In these capacities, even readers who are not keen on politics will see the humour of specific situations, for instance, her ten-year-old sons debating which of two books is more evil, Warlock or The Giver, “both of which Becky had domestically banned for pagan content”. And the quiet amusement that arises from scenes like this one which unfolds at the entrance of the public school:

“She lent her purple Sharpie, fished out of a foxhole in her Coach hobo bag, and highly recommended her own Ottawa U. orthodontist to a newcomer from the Netherlands. She always looked out for the NATO allies.”

But, ultimately, the snicker shifts into laughter when the satire is specific, so when it treads on the territory of the arts and funding (something which Easy to Like considers as well), the bookish will find themselves grinning at passages like this, which arises when the PM states that most Canadians don’t give two cents about the arts and do not want to see them funded by the government.

“The artists in Quebec are very upset, the First Nations are upset – it’s all about culture, identity. A few of the anglo artists – the Ghost of Peter Gzowski cult, the Ghomeshi gang and a couple others, also on the blogs – all furious. Culture is subsidized, identity is subsidized – why has he done this?”

(Come on, the “Ghost of Peter Gzowski cult”, the “Ghomeshi gang”: you’re laughing, right?)

Sussex Drive‘s lens focuses primarily on the identity of the women who are struggling to balance their own personal identities (and their identities as mothers) with the demands of their positions (whether the position of the PM’s wife or the position of Governor General).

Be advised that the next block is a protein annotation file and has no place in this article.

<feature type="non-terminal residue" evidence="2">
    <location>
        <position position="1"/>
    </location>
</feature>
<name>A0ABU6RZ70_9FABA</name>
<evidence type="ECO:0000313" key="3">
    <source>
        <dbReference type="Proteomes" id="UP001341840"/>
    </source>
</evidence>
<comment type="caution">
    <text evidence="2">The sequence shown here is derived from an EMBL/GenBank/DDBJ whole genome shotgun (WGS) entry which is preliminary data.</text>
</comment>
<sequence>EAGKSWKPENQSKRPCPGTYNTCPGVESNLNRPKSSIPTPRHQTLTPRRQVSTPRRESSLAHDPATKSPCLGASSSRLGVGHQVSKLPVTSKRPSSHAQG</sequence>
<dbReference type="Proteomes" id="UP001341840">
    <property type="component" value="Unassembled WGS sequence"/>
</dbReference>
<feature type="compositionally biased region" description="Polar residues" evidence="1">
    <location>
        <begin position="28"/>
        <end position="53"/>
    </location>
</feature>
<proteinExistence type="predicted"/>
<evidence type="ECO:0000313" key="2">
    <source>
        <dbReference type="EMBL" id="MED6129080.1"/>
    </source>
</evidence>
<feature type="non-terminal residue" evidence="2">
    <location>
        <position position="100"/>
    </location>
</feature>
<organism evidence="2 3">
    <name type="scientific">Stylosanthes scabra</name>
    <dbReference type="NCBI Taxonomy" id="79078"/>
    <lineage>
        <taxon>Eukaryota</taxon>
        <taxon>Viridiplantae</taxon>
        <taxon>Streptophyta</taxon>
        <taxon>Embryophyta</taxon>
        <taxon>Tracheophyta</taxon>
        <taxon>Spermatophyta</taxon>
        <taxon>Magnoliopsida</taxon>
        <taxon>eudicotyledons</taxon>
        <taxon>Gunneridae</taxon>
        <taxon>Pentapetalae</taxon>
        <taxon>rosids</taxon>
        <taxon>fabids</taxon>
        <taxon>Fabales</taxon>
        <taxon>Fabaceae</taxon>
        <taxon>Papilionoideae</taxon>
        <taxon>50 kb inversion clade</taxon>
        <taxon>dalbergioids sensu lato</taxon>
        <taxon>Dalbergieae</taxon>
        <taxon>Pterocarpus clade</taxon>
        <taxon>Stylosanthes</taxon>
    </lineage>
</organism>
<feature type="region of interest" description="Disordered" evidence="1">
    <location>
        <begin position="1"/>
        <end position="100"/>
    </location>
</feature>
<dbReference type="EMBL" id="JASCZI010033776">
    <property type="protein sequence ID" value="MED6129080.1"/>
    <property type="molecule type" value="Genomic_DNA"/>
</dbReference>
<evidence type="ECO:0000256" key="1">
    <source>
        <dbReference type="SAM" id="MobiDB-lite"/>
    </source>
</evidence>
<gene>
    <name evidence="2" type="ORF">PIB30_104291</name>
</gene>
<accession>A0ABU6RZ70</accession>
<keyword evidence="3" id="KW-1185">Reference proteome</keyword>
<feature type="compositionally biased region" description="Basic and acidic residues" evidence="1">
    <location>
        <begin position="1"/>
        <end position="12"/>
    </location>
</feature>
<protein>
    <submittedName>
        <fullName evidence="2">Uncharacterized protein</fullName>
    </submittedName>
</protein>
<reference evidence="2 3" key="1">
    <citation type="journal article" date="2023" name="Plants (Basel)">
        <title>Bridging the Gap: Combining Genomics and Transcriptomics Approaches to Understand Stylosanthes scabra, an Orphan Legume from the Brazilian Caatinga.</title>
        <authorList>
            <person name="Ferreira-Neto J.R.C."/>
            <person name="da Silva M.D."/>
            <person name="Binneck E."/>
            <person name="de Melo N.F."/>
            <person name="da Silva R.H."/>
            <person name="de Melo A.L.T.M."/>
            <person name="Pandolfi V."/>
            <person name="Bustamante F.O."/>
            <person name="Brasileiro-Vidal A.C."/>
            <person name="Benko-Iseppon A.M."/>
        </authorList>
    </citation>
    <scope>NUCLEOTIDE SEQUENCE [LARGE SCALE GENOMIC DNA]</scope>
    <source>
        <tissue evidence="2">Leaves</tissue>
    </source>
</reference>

Lise’s character allows for particularly sharp commentary given her precarious political position (the GG is nonpartisan but Lise lives down the street from the Leggatts):

“She’d never felt so strategically African, so black, so other, and it had to do with being the mother of the outspoken boy now being manhandled off-camera and, oddly, the improbable death of his Cree father, who’d been in his intellectual and legal prime when his canoe capsized in shallow water on the calmest day of the year.”

Her desire to set things right for her son, Niko, while maintaining her personal ethics (she has loyalties to St Bertrand as well, which parallels Michaëlle Jean’s Haitian birth) and her professional responsibilities (to King and countries): complicated. And Becky’s situation is just as problematic (though I’ll avoid specifics to avoid spoilers).

Becky’s solutions, however, are seemingly more clear-cut, though less satisfying given that they are inherently more constrained by her role as the wife of the PM.

“Lise, this is naïve. You’ve made a far left turn here. Take two Tylenol and burn your Naomi Klein, seriously.”

Those who prefer their characters to be more welcoming, might prefer the sort of humour in the political novels of Terry Fallis, but Linda Svendsen has brought the same attention-to-detail and intelligence to Sussex Drive that was evident in her collection Marine Life (one of my favourite short story collections).

Those with Naomi Klein on their bedside tables and their radios tuned to the Ghomeshi gang’s broadcasts will find much to admire in Linda Svendsen’s Sussex Drive.

* Edward Riche, Easy to Like (TO: House of Anansi Press, 2011): 23.